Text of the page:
Unfortunately, we cannot share what settings to use on MSI Afterburner as there are plenty of GPUs in the market and testing every GPU will not be feasible for us. You can go online and check out the settings used by others and replicate them, or you can fine tune them manually yourself. Do note that you should ideally decrease the power limit from 100% while increasing the memory clock. At the same time, you may also reduce the GPU core and set your GPU fans to maximum to cool down the GPU. Your objective should be to increase the hashrate while keeping the temperatures in control and using as little power as possible. Again, the exact settings can be found on Reddit, and they will vary according to the GPU model.

Screenshot of MSI Afterburner
An example of MSI Afterburner configured for cryptocurrency mining

Now that you have tuned your GPU, let us talk about wallet address. Every mining software will require a wallet address which is like a bank account number to receive the coins. To get a wallet address, you will need to set up an account with an exchange. Popular cryptocurrency exchanges include Binance, Huobi Global, Coinbase Exchange, Kraken, KuCoin, Bitfinex and You should check if the exchange you choose is allowed to function in your region. Binance, for example, was banned from the USA, so people residing in the US will have to open an account with one of the other exchanges. Furthermore, you should make sure that the exchange you choose allows mining bonuses to be credited. You can check with their customer support if you want more information on the same. Once you have opened an account, go to the funds/wallet section, and find the deposit address for the coin you want to mine. Ensure you have selected the right network, or else your coins will be lost. Again, you can contact the exchange support if you want help with selecting the right network.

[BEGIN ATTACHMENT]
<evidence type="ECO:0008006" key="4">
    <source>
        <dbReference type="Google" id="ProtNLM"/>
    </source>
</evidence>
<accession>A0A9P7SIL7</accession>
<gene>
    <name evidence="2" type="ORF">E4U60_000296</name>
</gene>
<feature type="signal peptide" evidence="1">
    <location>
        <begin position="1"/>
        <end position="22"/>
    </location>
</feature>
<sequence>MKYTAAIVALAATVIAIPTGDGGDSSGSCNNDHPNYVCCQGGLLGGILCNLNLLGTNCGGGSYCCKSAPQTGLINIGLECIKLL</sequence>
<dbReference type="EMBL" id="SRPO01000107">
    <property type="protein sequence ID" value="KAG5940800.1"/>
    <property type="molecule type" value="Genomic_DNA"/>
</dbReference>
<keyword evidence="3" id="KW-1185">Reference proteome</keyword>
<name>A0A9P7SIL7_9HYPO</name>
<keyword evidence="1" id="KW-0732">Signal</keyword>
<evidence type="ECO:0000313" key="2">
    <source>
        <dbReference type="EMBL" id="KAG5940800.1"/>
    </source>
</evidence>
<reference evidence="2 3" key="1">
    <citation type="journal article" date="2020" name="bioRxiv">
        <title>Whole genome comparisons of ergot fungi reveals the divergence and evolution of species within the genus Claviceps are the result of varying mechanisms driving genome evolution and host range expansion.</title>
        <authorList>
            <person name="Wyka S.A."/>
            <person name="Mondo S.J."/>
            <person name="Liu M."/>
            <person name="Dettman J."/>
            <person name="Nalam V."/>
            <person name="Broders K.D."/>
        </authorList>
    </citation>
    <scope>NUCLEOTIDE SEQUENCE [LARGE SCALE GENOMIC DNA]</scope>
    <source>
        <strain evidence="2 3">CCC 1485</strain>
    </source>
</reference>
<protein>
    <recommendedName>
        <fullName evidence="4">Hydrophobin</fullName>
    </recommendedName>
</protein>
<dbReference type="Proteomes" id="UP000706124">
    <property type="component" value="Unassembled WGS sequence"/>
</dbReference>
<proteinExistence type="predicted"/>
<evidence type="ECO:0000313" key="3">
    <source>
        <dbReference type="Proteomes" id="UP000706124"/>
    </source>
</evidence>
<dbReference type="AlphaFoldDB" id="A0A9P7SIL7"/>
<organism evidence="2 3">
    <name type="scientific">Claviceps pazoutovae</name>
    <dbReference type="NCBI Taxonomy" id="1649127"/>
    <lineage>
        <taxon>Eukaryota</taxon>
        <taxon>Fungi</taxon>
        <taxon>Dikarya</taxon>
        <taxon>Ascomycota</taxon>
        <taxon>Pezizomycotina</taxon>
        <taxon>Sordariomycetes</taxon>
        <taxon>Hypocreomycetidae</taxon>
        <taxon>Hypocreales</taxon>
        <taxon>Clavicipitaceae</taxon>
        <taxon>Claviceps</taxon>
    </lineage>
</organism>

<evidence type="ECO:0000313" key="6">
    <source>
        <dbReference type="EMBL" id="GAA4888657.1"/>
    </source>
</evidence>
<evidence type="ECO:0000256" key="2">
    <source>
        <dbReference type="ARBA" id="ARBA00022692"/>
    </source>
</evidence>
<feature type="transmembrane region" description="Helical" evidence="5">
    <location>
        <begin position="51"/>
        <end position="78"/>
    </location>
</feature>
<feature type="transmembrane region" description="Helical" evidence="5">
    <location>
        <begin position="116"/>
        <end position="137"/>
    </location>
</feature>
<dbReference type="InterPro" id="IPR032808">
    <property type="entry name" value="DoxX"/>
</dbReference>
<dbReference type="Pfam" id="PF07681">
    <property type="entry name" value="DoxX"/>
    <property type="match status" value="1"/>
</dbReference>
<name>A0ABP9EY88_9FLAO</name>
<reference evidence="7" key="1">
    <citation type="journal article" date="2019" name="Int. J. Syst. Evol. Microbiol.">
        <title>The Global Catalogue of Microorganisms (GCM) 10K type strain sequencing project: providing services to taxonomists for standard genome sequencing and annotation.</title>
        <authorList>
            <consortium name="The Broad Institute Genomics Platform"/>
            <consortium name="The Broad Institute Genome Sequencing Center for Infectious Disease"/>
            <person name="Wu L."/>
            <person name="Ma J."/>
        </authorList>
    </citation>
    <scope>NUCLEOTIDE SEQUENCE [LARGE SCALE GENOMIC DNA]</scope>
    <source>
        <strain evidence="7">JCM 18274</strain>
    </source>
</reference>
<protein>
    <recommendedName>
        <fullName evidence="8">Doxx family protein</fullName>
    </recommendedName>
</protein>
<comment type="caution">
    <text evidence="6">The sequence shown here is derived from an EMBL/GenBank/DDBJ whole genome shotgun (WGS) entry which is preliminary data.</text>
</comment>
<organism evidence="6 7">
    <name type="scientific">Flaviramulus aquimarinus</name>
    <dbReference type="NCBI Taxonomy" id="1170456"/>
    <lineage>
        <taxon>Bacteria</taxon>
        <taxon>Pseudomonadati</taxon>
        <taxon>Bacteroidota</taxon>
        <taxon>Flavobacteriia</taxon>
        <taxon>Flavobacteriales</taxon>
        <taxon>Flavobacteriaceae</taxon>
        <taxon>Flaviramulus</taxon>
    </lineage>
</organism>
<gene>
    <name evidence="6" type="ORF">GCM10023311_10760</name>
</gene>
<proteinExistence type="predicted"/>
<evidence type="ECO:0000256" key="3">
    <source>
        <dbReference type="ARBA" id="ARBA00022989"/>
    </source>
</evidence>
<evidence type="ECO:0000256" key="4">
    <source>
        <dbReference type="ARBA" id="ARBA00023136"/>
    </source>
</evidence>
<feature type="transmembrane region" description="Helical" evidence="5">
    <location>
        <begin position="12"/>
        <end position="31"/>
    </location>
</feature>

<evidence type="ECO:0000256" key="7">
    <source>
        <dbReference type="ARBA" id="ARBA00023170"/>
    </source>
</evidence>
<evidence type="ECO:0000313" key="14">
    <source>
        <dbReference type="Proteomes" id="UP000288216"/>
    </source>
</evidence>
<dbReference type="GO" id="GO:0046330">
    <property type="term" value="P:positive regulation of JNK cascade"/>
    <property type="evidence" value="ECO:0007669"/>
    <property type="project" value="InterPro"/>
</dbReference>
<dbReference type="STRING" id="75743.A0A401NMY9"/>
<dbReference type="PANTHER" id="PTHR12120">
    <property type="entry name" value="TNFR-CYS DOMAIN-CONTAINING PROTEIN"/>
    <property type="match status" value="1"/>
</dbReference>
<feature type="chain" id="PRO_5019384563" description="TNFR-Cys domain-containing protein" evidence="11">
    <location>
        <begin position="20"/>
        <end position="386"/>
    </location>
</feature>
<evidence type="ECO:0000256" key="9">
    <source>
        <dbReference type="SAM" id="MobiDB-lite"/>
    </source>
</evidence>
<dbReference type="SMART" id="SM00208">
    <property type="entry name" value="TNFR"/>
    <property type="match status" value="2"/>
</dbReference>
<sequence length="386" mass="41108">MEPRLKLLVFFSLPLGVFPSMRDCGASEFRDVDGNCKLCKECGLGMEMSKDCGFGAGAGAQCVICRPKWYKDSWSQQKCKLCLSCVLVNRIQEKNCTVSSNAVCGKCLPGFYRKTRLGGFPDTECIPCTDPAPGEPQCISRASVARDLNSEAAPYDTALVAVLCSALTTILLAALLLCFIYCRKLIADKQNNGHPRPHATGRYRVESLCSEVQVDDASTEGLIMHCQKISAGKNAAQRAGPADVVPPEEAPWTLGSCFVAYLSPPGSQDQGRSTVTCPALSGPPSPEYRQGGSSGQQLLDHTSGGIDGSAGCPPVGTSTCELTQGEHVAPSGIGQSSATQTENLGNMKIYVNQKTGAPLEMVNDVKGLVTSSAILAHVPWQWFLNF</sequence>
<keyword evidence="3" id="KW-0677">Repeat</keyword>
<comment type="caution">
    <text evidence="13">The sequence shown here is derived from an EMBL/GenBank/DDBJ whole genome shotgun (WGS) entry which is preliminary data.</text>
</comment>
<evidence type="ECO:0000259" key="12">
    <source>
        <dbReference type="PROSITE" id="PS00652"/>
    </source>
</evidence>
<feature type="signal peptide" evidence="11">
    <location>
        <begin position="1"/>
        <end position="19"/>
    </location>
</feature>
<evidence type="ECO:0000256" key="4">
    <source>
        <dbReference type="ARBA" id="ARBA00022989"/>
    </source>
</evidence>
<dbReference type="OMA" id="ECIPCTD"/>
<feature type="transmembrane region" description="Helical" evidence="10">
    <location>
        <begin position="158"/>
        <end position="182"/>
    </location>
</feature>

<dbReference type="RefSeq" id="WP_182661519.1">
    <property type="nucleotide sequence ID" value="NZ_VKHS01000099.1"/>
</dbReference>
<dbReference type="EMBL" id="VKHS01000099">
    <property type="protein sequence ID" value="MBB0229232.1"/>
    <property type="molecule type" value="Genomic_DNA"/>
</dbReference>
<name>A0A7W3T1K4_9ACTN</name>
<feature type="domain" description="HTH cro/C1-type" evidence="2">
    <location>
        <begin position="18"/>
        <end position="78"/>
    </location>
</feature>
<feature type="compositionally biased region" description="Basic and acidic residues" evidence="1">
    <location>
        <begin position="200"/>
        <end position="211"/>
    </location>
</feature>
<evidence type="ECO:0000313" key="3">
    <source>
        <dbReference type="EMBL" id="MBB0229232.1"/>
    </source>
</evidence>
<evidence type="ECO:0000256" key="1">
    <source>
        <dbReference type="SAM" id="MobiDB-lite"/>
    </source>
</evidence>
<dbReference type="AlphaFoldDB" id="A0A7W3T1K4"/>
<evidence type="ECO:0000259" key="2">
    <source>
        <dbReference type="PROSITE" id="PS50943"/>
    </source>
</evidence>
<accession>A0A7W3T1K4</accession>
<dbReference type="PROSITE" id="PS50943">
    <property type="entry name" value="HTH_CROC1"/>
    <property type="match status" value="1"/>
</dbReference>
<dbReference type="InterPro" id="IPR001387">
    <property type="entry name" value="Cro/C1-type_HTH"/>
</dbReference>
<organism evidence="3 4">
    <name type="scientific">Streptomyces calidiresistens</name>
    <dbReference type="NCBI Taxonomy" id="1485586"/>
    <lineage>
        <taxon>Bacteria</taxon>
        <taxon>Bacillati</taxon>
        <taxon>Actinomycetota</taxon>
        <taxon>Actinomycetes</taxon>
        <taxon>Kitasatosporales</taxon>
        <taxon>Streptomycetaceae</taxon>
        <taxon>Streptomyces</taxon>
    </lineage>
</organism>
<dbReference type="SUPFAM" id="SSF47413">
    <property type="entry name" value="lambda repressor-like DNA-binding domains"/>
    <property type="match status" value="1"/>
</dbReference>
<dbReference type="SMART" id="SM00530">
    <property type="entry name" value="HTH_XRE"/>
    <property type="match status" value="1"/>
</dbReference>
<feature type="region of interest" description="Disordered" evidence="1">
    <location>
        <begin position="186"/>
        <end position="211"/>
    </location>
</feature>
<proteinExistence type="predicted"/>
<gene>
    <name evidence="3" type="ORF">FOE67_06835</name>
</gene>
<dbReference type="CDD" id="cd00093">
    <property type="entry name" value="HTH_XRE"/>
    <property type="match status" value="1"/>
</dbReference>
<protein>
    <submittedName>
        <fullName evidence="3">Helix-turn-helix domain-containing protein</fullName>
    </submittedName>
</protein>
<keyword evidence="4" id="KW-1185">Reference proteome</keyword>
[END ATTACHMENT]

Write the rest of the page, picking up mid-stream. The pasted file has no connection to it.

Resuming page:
Screenshot showing a Bitcoin wallet address

Next up is mining software. For Bitcoin mining, we will recommend Nicehash. It is a trusted software that has been available for a while now and allows users to mine on their primary system; or use a mining OS and set up a rig dedicated to mining. Nicehash also provides a web interface to manage your mining rig remotely. Installing the software is simple. Just head to Nicehash’s website and download the software. Once downloaded, follow the steps to install and set up your Nicehash account. Nicehash also provides QuickMiner which is a CUI based software. However, for novice users, we will recommend using their GUI miner as it is easier to configure to your liking.